KATONAH, N.Y. - The inner circle of founders has been set for as long as anyone can remember - Washington, Jefferson, Adams, Franklin, Hamilton and Madison.
WASHINGTON - President Barack Obama dearly wanted to get the government in the business of rating colleges and universities based on value and affordability, promising a new system by 2015. Now that goal is shriveling under the weight of a concerted opposition from universities, lawmakers and bureaucrats in Obama's own administration.
WASHINGTON - U.S. unemployment fell to a seven-year low of 5.3 percent and employers hired at a solid pace in June, but other gauges of the job market drew a bleaker picture: A wave of people stopped looking for work, and paychecks failed to budge.
WASHINGTON - The U.S. government is investigating possible collusion among major airlines to limit available seats, which keeps airfares high, according to a document obtained by The Associated Press.
BIRMINGHAM, Ala. - Across the South, Confederate symbols are toppling, teetering or at least getting critical new looks. But is it a sign of real change in a region known for fiercely defending its complex traditions, or simply the work of frightened politicians and nervous corporate bean counters scrambling for cover in the wake of another white-on-black atrocity?
Many stroke patients have a new treatment option - if they seek help fast enough to get it. New guidelines endorse using a removable stent to open clogged arteries causing a stroke.
Shark experts have a not-so-reassuring explanation for a recent spate of attacks along on the coast of the Carolinas: It's mainly because so many people are getting in the water.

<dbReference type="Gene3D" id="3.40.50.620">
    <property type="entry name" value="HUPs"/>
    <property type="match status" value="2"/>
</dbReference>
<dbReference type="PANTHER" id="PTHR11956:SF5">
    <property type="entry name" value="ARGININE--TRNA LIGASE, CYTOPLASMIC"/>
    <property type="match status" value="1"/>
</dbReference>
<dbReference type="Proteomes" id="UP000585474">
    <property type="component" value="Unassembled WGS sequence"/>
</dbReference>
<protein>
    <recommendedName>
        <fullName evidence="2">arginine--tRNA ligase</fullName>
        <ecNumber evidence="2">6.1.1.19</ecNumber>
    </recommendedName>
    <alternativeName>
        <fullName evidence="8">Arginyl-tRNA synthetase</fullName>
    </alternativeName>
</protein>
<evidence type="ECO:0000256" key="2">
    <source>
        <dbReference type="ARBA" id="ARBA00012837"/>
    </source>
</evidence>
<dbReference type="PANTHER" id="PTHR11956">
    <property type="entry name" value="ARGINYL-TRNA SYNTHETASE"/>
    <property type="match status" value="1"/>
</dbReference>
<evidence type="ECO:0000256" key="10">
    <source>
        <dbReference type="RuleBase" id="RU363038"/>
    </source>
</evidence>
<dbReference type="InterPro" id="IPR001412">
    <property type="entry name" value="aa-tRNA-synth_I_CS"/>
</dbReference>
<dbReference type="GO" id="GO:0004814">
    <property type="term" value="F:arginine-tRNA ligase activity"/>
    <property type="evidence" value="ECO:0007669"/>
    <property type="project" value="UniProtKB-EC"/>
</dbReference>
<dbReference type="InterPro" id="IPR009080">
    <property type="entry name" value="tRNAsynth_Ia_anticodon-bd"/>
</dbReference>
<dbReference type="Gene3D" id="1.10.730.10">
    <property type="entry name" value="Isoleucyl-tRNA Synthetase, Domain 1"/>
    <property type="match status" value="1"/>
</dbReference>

WASHINGTON - Trading sharp words, a deeply divided Supreme Court upheld the use of a controversial drug in lethal injection executions Monday, even as two dissenting justices said for the first time they think it's "highly likely" the death penalty itself is unconstitutional.
WASHINGTON - Same-sex couples won the right to marry nationwide Friday as a divided Supreme Court handed a crowning victory to the gay rights movement, setting off a jubilant cascade of long-delayed weddings in states where they had been forbidden.
ATLANTA - Georgia has stopped issuing a specialty license plate featuring two Confederate battle flags, and a top official in Gov. Nathan Deal's administration has ordered that changes be made to the design.
They poach officers from nearby police departments. They entice recruits by playing up the drama and heroism of policing through video close-ups of flashing lights and holstered guns. They wrestle with how to offer better pay.
CHARLESTON, S.C. - Parishioners were let into the bullet-scarred Emanuel African Methodist Episcopal church on Saturday, getting a first-hand glimpse of the room where nine people from their congregation were slain.
CHARLESTON, S.C. - They forgave him. They advised him to repent for his sins, and asked for God's mercy on his soul. One even told Dylann Storm Roof to repent and confess, and "you'll be OK."
WASHINGTON - Congressional Republicans will move to temporarily continue health care subsidies for millions of people if the Supreme Court overturns the aid, according to plans discussed Wednesday in the House and Senate.